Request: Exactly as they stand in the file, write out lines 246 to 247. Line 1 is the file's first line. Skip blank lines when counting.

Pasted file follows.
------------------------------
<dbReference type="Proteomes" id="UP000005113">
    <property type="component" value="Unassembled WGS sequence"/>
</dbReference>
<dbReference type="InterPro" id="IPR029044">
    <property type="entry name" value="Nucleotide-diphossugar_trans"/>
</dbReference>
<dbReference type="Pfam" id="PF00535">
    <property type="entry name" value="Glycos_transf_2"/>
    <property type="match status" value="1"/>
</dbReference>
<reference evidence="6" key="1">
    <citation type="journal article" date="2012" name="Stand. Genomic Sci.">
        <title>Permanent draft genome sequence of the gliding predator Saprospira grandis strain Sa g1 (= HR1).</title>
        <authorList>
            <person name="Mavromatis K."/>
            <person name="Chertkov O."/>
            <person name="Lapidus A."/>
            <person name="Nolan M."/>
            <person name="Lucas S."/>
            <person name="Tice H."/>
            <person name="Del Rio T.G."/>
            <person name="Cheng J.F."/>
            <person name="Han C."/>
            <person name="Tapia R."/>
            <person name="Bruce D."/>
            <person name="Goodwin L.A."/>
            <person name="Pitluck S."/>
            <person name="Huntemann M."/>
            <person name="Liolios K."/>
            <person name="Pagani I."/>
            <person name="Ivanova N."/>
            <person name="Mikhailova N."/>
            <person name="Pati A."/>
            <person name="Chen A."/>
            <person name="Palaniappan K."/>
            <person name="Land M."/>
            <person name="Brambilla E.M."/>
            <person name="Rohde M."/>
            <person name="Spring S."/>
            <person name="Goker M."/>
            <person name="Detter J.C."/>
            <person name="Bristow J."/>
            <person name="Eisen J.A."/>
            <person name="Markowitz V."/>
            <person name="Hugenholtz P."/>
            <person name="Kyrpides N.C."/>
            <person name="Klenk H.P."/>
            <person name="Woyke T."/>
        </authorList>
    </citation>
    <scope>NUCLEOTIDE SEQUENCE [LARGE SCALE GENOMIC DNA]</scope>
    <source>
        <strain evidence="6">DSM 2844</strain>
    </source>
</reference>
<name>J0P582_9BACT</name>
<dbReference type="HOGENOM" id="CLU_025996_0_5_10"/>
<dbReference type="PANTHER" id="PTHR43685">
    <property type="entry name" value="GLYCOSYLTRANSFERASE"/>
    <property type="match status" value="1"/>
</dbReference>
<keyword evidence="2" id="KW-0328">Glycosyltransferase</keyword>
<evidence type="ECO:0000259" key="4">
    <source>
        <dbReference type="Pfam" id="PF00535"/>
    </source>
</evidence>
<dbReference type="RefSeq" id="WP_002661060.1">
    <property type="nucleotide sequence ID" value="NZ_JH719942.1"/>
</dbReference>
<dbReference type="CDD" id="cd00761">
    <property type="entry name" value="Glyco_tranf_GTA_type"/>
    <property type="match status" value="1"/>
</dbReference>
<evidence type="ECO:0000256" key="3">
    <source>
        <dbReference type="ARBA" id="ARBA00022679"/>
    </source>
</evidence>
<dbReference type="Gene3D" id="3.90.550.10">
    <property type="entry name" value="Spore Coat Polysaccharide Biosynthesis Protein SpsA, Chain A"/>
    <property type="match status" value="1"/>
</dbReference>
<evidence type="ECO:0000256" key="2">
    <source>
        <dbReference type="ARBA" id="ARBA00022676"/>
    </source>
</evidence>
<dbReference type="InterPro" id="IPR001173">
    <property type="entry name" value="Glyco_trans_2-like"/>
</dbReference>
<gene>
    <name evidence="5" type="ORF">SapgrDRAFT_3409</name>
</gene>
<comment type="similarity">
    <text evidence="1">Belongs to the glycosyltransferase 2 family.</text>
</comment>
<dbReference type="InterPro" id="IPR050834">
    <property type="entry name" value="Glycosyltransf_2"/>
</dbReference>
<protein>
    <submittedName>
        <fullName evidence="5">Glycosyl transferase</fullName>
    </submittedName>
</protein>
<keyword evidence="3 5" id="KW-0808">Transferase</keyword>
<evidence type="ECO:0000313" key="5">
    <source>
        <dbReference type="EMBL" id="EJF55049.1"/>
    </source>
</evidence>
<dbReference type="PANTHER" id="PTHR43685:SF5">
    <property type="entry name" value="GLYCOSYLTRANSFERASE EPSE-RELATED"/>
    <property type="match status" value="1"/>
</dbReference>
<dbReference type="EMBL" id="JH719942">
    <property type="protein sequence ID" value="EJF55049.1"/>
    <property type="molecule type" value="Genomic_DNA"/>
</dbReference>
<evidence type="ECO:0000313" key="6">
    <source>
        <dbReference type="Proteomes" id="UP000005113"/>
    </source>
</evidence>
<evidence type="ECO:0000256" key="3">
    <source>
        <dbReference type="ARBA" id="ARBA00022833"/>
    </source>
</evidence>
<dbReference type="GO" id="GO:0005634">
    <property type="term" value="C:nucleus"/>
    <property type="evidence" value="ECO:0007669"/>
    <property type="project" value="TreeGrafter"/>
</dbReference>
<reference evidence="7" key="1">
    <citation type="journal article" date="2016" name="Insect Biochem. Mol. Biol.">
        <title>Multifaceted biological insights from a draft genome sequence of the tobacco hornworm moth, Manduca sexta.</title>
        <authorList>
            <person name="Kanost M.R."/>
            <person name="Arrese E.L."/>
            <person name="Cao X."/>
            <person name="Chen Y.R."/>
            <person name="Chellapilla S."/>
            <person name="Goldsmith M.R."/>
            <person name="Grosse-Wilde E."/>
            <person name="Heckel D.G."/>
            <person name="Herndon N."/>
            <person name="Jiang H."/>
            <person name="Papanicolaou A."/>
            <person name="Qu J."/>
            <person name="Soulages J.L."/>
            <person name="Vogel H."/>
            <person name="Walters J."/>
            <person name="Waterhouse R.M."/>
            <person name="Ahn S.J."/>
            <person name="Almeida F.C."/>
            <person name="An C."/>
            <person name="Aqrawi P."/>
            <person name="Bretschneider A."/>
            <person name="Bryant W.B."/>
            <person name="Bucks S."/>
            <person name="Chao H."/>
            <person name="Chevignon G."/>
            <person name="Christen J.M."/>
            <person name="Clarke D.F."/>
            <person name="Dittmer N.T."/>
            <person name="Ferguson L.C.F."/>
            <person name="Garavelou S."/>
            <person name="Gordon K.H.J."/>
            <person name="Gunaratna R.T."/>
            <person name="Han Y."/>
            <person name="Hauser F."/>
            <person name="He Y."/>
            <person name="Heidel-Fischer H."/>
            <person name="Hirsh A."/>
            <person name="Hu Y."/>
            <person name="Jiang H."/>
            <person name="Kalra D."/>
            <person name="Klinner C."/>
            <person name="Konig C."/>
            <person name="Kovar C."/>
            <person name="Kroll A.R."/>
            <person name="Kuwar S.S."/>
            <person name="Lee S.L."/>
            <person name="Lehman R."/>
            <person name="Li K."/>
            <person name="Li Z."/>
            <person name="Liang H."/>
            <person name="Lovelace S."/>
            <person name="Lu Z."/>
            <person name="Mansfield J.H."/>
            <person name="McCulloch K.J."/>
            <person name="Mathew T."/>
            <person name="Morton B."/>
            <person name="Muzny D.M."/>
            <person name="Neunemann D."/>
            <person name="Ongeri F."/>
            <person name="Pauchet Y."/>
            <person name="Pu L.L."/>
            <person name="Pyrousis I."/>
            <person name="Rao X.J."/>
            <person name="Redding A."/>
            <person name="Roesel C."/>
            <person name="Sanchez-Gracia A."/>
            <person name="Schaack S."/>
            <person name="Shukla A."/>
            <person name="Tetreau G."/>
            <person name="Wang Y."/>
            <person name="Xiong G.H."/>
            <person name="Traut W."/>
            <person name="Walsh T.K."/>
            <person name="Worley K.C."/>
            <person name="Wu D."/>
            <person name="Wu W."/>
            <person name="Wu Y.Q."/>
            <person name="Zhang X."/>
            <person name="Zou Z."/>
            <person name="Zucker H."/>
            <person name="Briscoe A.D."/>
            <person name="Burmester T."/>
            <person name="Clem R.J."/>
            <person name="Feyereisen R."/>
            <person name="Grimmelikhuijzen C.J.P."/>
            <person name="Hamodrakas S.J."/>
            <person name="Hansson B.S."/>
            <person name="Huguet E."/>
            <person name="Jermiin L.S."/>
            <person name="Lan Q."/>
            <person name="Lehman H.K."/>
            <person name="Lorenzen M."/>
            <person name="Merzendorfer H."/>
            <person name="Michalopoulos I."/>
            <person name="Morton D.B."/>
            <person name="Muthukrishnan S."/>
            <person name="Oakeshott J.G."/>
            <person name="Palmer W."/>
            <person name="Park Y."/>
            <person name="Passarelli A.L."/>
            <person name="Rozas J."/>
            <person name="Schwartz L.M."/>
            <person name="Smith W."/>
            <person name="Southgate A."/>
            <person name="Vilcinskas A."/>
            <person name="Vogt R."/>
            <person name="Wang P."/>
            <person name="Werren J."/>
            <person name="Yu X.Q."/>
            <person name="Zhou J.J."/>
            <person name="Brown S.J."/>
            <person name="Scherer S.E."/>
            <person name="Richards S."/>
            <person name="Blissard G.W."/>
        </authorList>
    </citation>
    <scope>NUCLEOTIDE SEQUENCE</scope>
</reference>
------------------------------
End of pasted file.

            <person name="Werren J."/>
            <person name="Yu X.Q."/>